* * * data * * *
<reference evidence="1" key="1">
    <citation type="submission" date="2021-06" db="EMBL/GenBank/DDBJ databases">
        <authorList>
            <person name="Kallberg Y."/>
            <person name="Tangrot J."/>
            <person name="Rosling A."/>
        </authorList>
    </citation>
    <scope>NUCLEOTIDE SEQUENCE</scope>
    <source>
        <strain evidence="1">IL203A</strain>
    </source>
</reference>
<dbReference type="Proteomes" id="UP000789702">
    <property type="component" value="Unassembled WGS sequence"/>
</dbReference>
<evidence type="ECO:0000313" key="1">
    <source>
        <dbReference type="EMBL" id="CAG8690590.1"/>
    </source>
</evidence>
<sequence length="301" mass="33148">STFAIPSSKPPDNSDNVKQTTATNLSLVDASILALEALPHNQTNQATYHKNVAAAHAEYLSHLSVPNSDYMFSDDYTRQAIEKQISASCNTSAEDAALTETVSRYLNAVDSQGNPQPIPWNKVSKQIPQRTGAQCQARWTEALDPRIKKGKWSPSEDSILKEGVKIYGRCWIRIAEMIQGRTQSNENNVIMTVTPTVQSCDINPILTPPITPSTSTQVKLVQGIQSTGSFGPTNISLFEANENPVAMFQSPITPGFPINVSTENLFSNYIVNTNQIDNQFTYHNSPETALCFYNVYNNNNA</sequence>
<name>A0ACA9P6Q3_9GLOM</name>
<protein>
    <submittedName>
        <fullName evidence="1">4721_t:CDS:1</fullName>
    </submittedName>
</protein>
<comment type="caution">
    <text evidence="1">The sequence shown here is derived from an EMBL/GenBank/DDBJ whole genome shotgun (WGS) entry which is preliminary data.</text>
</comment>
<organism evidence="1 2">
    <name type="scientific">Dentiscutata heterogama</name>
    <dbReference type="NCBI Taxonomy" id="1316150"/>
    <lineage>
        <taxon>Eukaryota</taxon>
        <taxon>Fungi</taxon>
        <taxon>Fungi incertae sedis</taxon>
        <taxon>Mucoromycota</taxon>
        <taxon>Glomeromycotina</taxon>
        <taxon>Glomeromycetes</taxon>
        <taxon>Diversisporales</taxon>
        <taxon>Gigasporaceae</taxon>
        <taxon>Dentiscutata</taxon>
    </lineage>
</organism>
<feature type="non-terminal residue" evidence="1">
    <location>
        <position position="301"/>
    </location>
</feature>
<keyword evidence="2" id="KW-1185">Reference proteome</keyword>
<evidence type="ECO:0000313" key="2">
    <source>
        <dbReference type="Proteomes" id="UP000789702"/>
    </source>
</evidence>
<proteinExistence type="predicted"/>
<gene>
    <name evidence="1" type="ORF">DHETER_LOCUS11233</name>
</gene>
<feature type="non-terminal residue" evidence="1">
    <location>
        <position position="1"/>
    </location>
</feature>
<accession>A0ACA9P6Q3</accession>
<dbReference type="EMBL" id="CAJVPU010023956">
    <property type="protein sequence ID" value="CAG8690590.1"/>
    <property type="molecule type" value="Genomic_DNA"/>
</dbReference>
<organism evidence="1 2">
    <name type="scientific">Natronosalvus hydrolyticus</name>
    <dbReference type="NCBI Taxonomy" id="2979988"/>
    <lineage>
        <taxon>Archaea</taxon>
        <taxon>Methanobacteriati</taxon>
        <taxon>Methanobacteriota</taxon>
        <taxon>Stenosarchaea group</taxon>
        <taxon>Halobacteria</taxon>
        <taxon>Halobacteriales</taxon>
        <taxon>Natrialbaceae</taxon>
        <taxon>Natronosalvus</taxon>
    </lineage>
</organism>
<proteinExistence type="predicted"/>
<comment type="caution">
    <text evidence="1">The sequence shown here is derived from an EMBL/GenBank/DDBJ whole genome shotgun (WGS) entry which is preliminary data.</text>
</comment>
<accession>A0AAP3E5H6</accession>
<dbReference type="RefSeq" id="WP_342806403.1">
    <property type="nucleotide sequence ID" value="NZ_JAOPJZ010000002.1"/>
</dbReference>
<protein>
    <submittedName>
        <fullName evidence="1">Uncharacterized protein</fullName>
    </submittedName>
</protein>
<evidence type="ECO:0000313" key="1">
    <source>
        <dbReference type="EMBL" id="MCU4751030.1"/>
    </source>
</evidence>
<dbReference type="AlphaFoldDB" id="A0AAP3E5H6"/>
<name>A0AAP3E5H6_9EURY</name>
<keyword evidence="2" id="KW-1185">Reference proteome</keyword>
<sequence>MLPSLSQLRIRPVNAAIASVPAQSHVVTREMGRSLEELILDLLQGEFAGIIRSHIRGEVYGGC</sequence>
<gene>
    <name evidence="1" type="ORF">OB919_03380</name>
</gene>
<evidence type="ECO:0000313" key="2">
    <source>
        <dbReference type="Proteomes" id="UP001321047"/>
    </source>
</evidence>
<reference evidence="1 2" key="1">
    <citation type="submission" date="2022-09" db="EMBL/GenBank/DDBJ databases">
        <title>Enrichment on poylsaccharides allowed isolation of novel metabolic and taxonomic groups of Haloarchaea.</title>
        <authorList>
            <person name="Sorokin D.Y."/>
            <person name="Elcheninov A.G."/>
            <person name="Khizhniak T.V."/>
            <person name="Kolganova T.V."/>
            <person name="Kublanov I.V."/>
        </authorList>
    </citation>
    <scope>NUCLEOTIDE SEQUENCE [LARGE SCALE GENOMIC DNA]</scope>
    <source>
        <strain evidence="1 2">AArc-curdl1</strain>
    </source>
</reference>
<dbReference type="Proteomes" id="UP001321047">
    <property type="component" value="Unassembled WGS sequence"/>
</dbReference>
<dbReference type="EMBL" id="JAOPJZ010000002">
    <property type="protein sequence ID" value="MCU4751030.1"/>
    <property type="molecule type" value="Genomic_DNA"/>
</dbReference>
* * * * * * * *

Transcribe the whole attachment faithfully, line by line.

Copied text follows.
<reference evidence="1" key="1">
    <citation type="submission" date="2021-06" db="EMBL/GenBank/DDBJ databases">
        <authorList>
            <person name="Kallberg Y."/>
            <person name="Tangrot J."/>
            <person name="Rosling A."/>
        </authorList>
    </citation>
    <scope>NUCLEOTIDE SEQUENCE</scope>
    <source>
        <strain evidence="1">IL203A</strain>
    </source>
</reference>
<dbReference type="Proteomes" id="UP000789702">
    <property type="component" value="Unassembled WGS sequence"/>
</dbReference>
<evidence type="ECO:0000313" key="1">
    <source>
        <dbReference type="EMBL" id="CAG8690590.1"/>
    </source>
</evidence>
<sequence length="301" mass="33148">STFAIPSSKPPDNSDNVKQTTATNLSLVDASILALEALPHNQTNQATYHKNVAAAHAEYLSHLSVPNSDYMFSDDYTRQAIEKQISASCNTSAEDAALTETVSRYLNAVDSQGNPQPIPWNKVSKQIPQRTGAQCQARWTEALDPRIKKGKWSPSEDSILKEGVKIYGRCWIRIAEMIQGRTQSNENNVIMTVTPTVQSCDINPILTPPITPSTSTQVKLVQGIQSTGSFGPTNISLFEANENPVAMFQSPITPGFPINVSTENLFSNYIVNTNQIDNQFTYHNSPETALCFYNVYNNNNA</sequence>
<name>A0ACA9P6Q3_9GLOM</name>
<protein>
    <submittedName>
        <fullName evidence="1">4721_t:CDS:1</fullName>
    </submittedName>
</protein>
<comment type="caution">
    <text evidence="1">The sequence shown here is derived from an EMBL/GenBank/DDBJ whole genome shotgun (WGS) entry which is preliminary data.</text>
</comment>
<organism evidence="1 2">
    <name type="scientific">Dentiscutata heterogama</name>
    <dbReference type="NCBI Taxonomy" id="1316150"/>
    <lineage>
        <taxon>Eukaryota</taxon>
        <taxon>Fungi</taxon>
        <taxon>Fungi incertae sedis</taxon>
        <taxon>Mucoromycota</taxon>
        <taxon>Glomeromycotina</taxon>
        <taxon>Glomeromycetes</taxon>
        <taxon>Diversisporales</taxon>
        <taxon>Gigasporaceae</taxon>
        <taxon>Dentiscutata</taxon>
    </lineage>
</organism>
<feature type="non-terminal residue" evidence="1">
    <location>
        <position position="301"/>
    </location>
</feature>
<keyword evidence="2" id="KW-1185">Reference proteome</keyword>
<evidence type="ECO:0000313" key="2">
    <source>
        <dbReference type="Proteomes" id="UP000789702"/>
    </source>
</evidence>
<proteinExistence type="predicted"/>
<gene>
    <name evidence="1" type="ORF">DHETER_LOCUS11233</name>
</gene>
<feature type="non-terminal residue" evidence="1">
    <location>
        <position position="1"/>
    </location>
</feature>
<accession>A0ACA9P6Q3</accession>
<dbReference type="EMBL" id="CAJVPU010023956">
    <property type="protein sequence ID" value="CAG8690590.1"/>
    <property type="molecule type" value="Genomic_DNA"/>
</dbReference>
<organism evidence="1 2">
    <name type="scientific">Natronosalvus hydrolyticus</name>
    <dbReference type="NCBI Taxonomy" id="2979988"/>
    <lineage>
        <taxon>Archaea</taxon>
        <taxon>Methanobacteriati</taxon>
        <taxon>Methanobacteriota</taxon>
        <taxon>Stenosarchaea group</taxon>
        <taxon>Halobacteria</taxon>
        <taxon>Halobacteriales</taxon>
        <taxon>Natrialbaceae</taxon>
        <taxon>Natronosalvus</taxon>
    </lineage>
</organism>
<proteinExistence type="predicted"/>
<comment type="caution">
    <text evidence="1">The sequence shown here is derived from an EMBL/GenBank/DDBJ whole genome shotgun (WGS) entry which is preliminary data.</text>
</comment>
<accession>A0AAP3E5H6</accession>
<dbReference type="RefSeq" id="WP_342806403.1">
    <property type="nucleotide sequence ID" value="NZ_JAOPJZ010000002.1"/>
</dbReference>
<protein>
    <submittedName>
        <fullName evidence="1">Uncharacterized protein</fullName>
    </submittedName>
</protein>
<evidence type="ECO:0000313" key="1">
    <source>
        <dbReference type="EMBL" id="MCU4751030.1"/>
    </source>
</evidence>
<dbReference type="AlphaFoldDB" id="A0AAP3E5H6"/>
<name>A0AAP3E5H6_9EURY</name>
<keyword evidence="2" id="KW-1185">Reference proteome</keyword>
<sequence>MLPSLSQLRIRPVNAAIASVPAQSHVVTREMGRSLEELILDLLQGEFAGIIRSHIRGEVYGGC</sequence>
<gene>
    <name evidence="1" type="ORF">OB919_03380</name>
</gene>
<evidence type="ECO:0000313" key="2">
    <source>
        <dbReference type="Proteomes" id="UP001321047"/>
    </source>
</evidence>
<reference evidence="1 2" key="1">
    <citation type="submission" date="2022-09" db="EMBL/GenBank/DDBJ databases">
        <title>Enrichment on poylsaccharides allowed isolation of novel metabolic and taxonomic groups of Haloarchaea.</title>
        <authorList>
            <person name="Sorokin D.Y."/>
            <person name="Elcheninov A.G."/>
            <person name="Khizhniak T.V."/>
            <person name="Kolganova T.V."/>
            <person name="Kublanov I.V."/>
        </authorList>
    </citation>
    <scope>NUCLEOTIDE SEQUENCE [LARGE SCALE GENOMIC DNA]</scope>
    <source>
        <strain evidence="1 2">AArc-curdl1</strain>
    </source>
</reference>
<dbReference type="Proteomes" id="UP001321047">
    <property type="component" value="Unassembled WGS sequence"/>
</dbReference>
<dbReference type="EMBL" id="JAOPJZ010000002">
    <property type="protein sequence ID" value="MCU4751030.1"/>
    <property type="molecule type" value="Genomic_DNA"/>
</dbReference>